Katie Scotter BA VetMB MRCVS
With the recent shortages of antibiotic lactating cow tubes set to affect the dairy industry for several months, it is a good opportunity to look at other ways of approaching mastitis treatment. Currently we use tubes that contain multiple antibiotics to cover a wide range of bacteria. This is necessary where you do not know the pathogen causing the mastitis, and so you cannot use a targeted therapy. But this is also a large use of antibiotics which aren’t necessary, and in an age where we are trying to drive down antibiotic use, this needs to change. Alongside reducing overall cases of mastitis, a reduction in use can also be achieved by knowing which type of pathogen is causing the infection, and selecting a therapy specific to that pathogen.
In recent years there has been advances in this field including the use of on farm labs to identify the specific pathogen in each case. Mastdecide is an on farm mini lab system that identifies the type of bacteria present in mastitis milk samples. This information can be used to inform treatment decisions on farm and in real time. All that you need is an egg incubator and a Mastdecide test kit.
The process is simple and the kit is easy to use. On finding a case of mild/moderate mastitis, you need to sample the affected quarter. Whilst waiting for the result the cow should receive a zero milk withdrawal anti-inflammatory, but no antibiotic tubes. Each test kit has two test tubes that are pink in colour. Milk is added and incubated for 12 hours. After 12 hours you can assess the results. If both tubes change to colourless then antibiotic therapy is indicated and should be started at the next milking. This reflects gram positive bacteria present, e.g. Staph aureus or Strep uberis which require antibiotic treatment (tubes and/or injectable). If one test tube stays pink, or both tubes stay pink this indicates a different type of bacterial infection that does not require antibiotics. At the next milking that cow should receive only anti-inflammatory injections and no antibiotic tubes and she will clear the infection with her own immune system in a few days.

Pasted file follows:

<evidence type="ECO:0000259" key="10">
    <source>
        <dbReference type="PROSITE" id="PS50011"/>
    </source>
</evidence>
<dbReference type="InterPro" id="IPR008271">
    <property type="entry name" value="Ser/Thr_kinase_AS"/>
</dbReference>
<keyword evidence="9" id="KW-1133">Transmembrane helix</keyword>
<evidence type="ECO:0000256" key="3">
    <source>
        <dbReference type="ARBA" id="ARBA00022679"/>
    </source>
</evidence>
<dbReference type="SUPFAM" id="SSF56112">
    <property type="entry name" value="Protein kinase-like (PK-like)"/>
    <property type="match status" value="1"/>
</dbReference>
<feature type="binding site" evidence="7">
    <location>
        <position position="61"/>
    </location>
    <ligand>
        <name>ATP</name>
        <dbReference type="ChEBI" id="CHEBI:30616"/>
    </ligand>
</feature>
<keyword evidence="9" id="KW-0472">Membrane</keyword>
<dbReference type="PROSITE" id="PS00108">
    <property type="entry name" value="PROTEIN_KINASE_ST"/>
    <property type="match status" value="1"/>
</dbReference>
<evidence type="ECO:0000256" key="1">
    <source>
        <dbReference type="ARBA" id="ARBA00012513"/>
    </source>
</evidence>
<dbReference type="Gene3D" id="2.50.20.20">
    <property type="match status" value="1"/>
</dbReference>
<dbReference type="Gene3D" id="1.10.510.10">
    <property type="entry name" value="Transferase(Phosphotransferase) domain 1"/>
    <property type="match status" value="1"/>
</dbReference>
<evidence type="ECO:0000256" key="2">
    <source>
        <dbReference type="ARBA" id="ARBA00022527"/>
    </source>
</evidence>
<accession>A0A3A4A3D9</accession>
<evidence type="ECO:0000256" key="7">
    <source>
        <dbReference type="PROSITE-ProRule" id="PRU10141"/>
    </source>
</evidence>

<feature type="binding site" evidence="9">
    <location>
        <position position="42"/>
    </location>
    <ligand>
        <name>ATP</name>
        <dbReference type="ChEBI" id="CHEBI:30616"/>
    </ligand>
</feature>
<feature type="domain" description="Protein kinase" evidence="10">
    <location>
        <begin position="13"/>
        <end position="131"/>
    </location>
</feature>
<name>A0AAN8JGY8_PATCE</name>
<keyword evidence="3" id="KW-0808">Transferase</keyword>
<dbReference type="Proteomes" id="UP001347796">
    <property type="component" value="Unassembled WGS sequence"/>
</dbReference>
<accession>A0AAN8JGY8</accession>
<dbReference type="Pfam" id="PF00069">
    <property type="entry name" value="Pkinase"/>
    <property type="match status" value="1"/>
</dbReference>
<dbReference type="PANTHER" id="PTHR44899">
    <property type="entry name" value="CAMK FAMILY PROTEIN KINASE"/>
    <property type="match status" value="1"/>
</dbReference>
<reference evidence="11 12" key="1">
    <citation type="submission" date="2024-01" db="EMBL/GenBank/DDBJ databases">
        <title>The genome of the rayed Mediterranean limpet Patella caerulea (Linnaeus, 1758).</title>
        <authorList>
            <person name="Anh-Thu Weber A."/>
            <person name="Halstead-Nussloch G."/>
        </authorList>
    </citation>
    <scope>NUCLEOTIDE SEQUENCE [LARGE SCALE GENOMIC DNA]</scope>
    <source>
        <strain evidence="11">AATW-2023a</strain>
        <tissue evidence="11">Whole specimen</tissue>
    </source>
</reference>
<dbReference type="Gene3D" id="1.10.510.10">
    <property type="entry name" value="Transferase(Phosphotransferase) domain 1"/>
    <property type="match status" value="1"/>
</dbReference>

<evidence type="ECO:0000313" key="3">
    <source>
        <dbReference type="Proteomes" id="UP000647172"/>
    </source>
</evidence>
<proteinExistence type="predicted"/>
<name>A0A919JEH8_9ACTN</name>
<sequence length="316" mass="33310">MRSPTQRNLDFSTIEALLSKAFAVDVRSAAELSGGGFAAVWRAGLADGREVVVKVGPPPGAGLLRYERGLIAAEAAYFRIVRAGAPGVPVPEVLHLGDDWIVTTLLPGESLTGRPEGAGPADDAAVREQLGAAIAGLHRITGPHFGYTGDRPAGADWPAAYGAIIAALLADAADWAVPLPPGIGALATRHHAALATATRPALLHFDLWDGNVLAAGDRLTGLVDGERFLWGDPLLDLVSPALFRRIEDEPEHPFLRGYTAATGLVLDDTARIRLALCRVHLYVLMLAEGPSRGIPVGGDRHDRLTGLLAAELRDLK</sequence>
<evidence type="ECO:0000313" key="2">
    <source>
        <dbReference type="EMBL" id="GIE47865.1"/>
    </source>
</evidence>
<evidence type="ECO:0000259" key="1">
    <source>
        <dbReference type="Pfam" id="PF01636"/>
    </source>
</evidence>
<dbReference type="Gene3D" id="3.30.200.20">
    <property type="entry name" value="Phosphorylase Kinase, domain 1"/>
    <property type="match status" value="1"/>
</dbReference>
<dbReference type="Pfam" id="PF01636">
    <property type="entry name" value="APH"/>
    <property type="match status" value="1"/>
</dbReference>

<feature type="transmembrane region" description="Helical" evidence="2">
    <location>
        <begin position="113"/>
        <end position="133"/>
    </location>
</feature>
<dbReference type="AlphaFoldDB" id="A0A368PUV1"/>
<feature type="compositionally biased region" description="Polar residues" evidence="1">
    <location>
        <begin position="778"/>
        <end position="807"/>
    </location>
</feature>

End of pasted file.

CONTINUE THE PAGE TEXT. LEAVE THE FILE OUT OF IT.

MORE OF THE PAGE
This system not only reduces antibiotic use but it also reduces time out of the tank due to withdrawal periods. Reduced cost of therapy and reduced loss of milk in the tank easily justifies the cost of the test itself.
We have already put the system on one of our dairies with more clients keen to follow suit. If you would be interested in hearing more about this novel system please get in touch with your herd vet or contact Katie at the practice on 01392 876622